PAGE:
Prescription Cycling Lens Guide

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Cycling Lens Recommendations


Visual Light Transmisson Key

When you see the percentage numbers next to a lens tint, that describes the amount of light that is being let through the lens. For example, 8-9% is a very dark lens, 35% is a very light sunglass lens and 96% is a clear lens. The chart above shows the percentage range we would recommend for each light condition. In lens guides, Visual Light Transmission is sometimes shortened to VLT.


Lens Material

Prescription cycling sunglasses typically use lenses made of either high grade polycarbonate or Trivex, another composite lens material. Both are lightweight and shatterproof and provide excellent clarity. There are slight differences between the two materials, but for most people they are imperceptible and both result in excellent lenses in terms of optical quality and impact protection. Oakley, Nike and Under Armour use polycarbonate and Smith and Bolle offer Trivex as well as polycarbonate in their cycling lenses.


Polarized vs. Non-Polarized

We would almost always recommend polarized lenses for road cycling, with the exception being if your primary riding times were very early morning or late evening. The polarization filter effectively cuts road glare and reduces eye fatigue. It’s hard to perform your best when squinting and if your face is relaxed your body tends to feel more relaxed as well. The one possible drawback to polarized lenses is that some older cycling computers may use a screen technology that requires you to slightly tilt your head to read the screen. Even in those rare cases, we believe the benefits of polarization still outweigh that slight adjustment.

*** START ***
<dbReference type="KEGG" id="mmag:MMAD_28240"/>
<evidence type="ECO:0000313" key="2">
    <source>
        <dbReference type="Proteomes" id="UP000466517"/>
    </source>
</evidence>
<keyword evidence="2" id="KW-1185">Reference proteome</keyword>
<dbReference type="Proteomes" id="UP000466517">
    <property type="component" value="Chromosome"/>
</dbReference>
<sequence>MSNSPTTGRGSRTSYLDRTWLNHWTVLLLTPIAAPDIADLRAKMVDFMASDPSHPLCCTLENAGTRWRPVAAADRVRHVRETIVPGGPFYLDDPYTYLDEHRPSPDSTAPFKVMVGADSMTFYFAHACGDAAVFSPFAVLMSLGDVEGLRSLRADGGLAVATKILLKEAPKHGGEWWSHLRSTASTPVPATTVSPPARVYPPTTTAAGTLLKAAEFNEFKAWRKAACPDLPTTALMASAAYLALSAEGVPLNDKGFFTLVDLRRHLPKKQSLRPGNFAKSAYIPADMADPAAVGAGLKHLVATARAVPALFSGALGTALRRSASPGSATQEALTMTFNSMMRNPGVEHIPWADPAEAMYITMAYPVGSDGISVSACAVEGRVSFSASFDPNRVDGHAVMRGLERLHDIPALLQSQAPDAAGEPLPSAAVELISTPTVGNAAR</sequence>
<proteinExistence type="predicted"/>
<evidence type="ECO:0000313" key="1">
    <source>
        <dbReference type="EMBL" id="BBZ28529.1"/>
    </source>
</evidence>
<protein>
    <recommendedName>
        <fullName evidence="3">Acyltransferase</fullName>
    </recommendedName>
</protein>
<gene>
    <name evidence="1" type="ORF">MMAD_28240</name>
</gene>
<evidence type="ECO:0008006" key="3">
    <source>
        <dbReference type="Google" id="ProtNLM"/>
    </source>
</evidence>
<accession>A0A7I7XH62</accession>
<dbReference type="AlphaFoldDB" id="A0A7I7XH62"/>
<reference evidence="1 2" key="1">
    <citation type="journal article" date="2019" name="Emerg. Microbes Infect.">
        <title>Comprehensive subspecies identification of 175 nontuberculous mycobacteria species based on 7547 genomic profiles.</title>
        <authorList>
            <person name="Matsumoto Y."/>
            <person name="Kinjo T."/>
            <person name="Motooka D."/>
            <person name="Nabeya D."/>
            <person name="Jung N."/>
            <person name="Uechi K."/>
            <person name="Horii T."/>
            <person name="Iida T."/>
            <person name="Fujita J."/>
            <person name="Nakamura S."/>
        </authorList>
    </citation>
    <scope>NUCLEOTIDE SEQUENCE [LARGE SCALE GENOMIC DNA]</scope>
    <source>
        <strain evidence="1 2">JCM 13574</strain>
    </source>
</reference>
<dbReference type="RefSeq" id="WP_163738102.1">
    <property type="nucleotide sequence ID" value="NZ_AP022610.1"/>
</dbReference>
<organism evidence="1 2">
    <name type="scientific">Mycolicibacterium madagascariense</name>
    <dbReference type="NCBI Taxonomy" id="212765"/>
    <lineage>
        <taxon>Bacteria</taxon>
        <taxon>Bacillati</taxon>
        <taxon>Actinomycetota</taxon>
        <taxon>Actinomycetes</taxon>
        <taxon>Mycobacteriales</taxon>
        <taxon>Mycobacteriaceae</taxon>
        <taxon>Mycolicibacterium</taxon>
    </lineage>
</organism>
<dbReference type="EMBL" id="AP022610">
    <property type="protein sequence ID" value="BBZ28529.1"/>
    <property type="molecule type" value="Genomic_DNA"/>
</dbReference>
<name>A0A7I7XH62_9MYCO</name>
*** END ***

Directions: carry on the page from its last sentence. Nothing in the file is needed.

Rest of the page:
Progressive vs. Single Vision

If you normally use progressive lenses in your everyday glasses, should you get them in your cycling glasses? There isn’t a perfect answer to this one, usually riders will know for sure if they want them or not. If you are on the fence, we would recommend getting progressive lenses if your “add” power (reading magnification) was +2.00 or higher. If your "add" is weaker, for example +1.50, you can likely make out the numbers on your computer or watch without the reading magnification. In our opinion, the benefit of not giving up lens space for the magnification portion, seems to outweigh the inconvenience of squinting a little to read the computer.



If you have any other questions about cycling specific prescription glasses, give us a shout at 888-507-1230 or and we'll be happy to help.


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